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Gender of an "airport" in French...

Can someone explain why is Duolingo saying that airport is FEMININE even though the entire internet is claiming it to be MASCULINE? Duolingo says that I should have used "à la" instead of "au" before the word "aéroport" because it's feminine. Am I missing something here? Do words in french have both genders?

April 29, 2020



According to LaRousse and the AF it is masculine.

But that is not the problem in this case, you should use "à l'aéroport" not because it is feminine or masculine, but because it begins with a vowel.

à l'aéroport (aéroport is masculine and begins with a vowel)

à l'école (école is feminine and begins with a vowel)

au supermarché (supermarché is masculine and begins with a consonant)

à la boulangerie (boulangerie is feminine and begins with a consonant)


Mon amie, Elle est ton amie. <-- follows the rules, but GoogleTranslate changes it.

à «Mon ami, c'est ton amie»

The French language is full of exceptions. La langue de française est plein d'exceptions.


That would be Mon amie est ton amie.

(and La langue  de  française est pleine d'exceptions.)


Maybe because it begins with an 'a' it should be a l'aeorport ?
It's not feminine, and Duolingo would not say that it is.
But there is probably some rule about masculine nouns beginning with 'a'.
Spanish has some of those.


Lrtward, Duo does not explicitly say that aeroport is feminine, but what it does do, when you don't use the correct article, is tell you to pay attention to the gender. It can be confusing, like in Italian when I accidentally use il where I should use lo. They're both masculine articles, but it tells me the gender is wrong. (I don't do that nearly as much as I used to.)


That's a separate problem. It is the "irrelevant tips" problem that many people complain about. It doesn't happen in every course--I have never seen the "tips" in Arabic or Catalan, for example--but they're frequent and very distracting in the French course.

It's not really saying that aéroport is feminine. (In fact, I've never encountered any "tip" that uses the example in question. It probably said something like "Hey kids, chaussure is a feminine noun so be sure to say La Chaussure instead of Le Chaussure." Then it gives you a two-option quiz: __ robe est bleue A. Le B. La) It is merely giving accurate, but totally irrelevant and somewhat confusing, advice. Geimle put it best in this thread: "It's like being told to dry the dishes before putting them in the cupboard after you've crashed the car into a tree."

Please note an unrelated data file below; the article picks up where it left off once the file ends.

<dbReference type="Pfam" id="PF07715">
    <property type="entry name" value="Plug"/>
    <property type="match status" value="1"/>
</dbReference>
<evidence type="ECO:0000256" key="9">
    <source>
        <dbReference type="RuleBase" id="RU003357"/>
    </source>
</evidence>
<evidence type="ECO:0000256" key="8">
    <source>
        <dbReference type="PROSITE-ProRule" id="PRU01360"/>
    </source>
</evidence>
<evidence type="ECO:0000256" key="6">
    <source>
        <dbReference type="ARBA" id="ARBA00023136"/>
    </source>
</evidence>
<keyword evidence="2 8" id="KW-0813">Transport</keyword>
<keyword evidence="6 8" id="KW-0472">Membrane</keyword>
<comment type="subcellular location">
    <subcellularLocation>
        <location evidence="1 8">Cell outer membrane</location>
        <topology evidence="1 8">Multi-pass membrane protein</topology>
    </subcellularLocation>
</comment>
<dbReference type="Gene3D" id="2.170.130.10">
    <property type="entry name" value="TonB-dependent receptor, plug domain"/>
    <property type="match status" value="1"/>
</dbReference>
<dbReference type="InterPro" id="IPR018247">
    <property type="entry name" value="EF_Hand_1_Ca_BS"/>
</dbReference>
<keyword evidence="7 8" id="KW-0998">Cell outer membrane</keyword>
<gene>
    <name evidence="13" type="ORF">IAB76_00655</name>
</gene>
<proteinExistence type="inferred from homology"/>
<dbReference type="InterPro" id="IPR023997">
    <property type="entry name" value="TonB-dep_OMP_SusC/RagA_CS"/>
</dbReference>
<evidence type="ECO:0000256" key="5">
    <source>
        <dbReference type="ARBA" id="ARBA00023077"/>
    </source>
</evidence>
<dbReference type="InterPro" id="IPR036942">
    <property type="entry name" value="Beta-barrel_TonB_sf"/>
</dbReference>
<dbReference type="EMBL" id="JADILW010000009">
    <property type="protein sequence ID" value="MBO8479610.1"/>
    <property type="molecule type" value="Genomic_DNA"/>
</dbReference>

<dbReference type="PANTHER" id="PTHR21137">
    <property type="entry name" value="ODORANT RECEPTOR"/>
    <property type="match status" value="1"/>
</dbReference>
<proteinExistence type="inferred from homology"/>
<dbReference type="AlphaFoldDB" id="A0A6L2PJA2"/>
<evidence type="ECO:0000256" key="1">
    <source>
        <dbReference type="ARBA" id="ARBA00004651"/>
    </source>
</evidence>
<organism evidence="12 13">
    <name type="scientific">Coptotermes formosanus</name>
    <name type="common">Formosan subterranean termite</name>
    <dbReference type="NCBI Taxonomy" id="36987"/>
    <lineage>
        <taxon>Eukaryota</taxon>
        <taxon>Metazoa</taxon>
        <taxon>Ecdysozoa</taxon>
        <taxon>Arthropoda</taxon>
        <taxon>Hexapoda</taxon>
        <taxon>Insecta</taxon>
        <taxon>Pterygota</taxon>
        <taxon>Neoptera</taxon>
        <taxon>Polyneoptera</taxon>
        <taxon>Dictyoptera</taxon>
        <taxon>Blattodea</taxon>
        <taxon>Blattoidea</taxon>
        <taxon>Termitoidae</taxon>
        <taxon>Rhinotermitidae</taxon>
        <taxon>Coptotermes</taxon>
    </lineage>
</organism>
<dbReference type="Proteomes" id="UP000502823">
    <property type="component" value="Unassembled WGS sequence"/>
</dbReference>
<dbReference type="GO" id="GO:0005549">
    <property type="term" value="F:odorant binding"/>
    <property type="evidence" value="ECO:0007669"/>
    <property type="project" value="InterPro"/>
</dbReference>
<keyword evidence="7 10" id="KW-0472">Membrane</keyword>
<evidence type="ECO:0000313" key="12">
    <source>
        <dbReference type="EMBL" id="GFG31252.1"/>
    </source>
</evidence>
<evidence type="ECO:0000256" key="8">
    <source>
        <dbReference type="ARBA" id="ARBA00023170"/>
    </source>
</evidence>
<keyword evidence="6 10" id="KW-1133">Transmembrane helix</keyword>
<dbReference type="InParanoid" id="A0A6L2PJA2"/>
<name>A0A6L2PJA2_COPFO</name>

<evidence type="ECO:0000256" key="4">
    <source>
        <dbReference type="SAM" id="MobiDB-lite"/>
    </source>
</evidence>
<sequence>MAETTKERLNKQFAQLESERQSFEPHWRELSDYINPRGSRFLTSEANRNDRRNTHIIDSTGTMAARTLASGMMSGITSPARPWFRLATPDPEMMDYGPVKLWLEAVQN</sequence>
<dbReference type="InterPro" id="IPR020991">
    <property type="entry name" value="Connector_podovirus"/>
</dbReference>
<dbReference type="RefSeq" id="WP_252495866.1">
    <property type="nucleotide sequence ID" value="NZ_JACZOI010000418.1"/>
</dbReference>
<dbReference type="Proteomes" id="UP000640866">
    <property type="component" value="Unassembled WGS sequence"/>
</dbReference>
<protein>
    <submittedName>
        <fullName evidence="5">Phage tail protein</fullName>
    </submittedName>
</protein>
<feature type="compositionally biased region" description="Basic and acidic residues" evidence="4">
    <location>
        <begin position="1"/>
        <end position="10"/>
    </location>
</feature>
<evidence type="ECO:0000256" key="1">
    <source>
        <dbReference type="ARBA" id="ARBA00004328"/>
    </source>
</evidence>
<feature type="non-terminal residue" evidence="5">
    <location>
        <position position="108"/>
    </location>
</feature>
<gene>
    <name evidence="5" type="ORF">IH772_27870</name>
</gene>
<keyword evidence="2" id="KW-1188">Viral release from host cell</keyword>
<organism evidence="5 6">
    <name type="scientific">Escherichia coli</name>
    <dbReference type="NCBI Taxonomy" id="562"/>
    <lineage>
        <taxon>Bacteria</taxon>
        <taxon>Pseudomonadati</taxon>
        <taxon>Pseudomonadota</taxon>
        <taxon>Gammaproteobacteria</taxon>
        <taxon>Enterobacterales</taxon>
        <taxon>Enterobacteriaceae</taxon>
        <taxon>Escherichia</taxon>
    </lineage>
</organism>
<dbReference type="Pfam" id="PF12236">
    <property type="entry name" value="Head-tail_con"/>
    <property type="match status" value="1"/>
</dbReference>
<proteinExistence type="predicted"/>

It's simple. It's a matter of phonological harmony.

Although aéroport is masculine, Au aéroport would sound odd and ugly in French, as a vowel is never followed by another vowel. Therefore the correct answer is à l'aéroport.

That's the reason why you say il a, elle a whereas a il ?, a elle ? is incorrect (you must add a "t" between the verb and the pronoun. Thus it's a-t-il…?, a-t-elle…?).


I want to know the name of your social media. I come from Indonesia


Don't forget that in french "aero-" is pronounced differently to english - that's part of the reason there is accent over the e - so it's more like "a-ero". When you put the "l'" in front (for the) it SOUNDS like "la_eroport" but is really l(e) a-eroport. In any case, un port (port or harbour - with a silent "t") is masculine; une porte (door or gate - with "t" pronounced) is feminine.


No, french words do not have both genders. Airport is masculine and sometimes Duolingo is very wrong.

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